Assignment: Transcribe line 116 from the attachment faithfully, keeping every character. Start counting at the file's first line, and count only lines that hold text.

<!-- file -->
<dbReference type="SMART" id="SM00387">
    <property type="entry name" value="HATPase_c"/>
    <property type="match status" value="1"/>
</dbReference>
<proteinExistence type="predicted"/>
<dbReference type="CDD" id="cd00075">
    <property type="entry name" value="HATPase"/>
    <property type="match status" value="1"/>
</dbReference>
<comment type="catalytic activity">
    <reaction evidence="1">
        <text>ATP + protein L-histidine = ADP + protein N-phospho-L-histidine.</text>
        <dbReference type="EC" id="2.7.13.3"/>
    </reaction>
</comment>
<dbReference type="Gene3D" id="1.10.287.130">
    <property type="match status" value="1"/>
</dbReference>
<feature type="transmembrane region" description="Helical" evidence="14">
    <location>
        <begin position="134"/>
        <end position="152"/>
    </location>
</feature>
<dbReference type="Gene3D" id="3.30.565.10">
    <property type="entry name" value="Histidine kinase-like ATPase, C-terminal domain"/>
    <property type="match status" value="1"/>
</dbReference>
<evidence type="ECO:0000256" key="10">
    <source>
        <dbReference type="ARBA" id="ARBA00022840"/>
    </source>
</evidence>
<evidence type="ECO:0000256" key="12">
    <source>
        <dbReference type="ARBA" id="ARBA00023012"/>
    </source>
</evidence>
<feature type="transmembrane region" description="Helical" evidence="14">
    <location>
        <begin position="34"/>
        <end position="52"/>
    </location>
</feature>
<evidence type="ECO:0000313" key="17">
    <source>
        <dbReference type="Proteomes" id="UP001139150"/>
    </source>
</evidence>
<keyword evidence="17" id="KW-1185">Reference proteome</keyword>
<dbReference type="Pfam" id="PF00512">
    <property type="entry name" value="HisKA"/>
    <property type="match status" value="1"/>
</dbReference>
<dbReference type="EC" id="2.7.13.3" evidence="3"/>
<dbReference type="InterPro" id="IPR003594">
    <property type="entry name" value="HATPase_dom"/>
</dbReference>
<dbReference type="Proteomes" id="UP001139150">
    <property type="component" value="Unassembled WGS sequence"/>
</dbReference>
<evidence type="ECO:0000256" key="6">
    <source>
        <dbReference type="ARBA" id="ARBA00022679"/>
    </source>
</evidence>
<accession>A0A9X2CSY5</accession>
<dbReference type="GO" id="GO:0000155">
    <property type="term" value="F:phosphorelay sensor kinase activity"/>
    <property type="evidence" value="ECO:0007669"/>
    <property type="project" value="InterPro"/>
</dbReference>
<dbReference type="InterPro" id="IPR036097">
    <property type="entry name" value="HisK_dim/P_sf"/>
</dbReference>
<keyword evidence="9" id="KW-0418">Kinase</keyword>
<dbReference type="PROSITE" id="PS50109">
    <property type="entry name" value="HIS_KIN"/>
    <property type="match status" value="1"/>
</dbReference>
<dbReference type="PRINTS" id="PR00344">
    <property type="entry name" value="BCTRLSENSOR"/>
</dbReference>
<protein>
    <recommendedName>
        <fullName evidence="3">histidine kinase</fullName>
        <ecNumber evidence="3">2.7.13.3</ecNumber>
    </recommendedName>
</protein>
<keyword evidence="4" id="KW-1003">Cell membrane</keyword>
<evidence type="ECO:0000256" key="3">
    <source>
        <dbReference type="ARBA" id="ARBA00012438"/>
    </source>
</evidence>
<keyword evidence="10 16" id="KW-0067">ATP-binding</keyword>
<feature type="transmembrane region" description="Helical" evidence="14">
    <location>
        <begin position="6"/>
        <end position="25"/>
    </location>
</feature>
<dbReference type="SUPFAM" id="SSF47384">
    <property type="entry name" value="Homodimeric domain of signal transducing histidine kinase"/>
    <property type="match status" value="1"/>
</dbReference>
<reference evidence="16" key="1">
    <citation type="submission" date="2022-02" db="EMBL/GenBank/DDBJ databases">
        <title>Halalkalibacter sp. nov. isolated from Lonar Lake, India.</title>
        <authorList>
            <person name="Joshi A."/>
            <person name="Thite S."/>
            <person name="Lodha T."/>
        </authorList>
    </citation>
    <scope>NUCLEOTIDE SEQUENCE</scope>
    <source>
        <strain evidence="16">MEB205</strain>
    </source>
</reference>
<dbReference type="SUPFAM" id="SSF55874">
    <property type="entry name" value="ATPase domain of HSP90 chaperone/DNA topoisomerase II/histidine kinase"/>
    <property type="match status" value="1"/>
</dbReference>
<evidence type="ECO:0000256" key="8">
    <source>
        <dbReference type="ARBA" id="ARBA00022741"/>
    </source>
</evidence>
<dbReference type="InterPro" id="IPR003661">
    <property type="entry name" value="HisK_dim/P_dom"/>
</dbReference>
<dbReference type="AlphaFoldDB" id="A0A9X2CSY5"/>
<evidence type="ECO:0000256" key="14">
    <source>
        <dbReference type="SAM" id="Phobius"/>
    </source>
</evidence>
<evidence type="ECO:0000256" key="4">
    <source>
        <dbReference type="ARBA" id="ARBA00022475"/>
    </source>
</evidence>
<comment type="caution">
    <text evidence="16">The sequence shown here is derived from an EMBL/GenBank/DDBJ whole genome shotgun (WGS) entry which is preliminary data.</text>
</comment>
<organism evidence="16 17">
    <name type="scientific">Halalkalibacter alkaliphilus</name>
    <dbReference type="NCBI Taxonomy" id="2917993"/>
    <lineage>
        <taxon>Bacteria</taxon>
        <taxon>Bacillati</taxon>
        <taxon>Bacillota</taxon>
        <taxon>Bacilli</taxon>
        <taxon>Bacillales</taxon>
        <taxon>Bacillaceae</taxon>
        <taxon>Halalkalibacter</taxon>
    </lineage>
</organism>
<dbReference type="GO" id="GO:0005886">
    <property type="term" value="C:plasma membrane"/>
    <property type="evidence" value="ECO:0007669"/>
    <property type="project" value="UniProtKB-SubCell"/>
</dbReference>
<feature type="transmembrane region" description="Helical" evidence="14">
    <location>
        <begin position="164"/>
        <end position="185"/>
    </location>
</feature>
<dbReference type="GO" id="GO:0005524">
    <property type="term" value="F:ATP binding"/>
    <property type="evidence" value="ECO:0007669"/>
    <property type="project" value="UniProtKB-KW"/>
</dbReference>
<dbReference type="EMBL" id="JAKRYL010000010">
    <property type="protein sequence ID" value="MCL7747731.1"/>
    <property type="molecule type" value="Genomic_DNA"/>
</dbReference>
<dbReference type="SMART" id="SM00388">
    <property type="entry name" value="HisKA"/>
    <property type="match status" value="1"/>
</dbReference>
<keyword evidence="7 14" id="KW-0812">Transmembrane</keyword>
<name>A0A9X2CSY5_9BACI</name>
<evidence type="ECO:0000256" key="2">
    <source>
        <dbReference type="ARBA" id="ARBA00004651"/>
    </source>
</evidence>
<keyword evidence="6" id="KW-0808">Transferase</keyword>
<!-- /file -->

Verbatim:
    <scope>NUCLEOTIDE SEQUENCE</scope>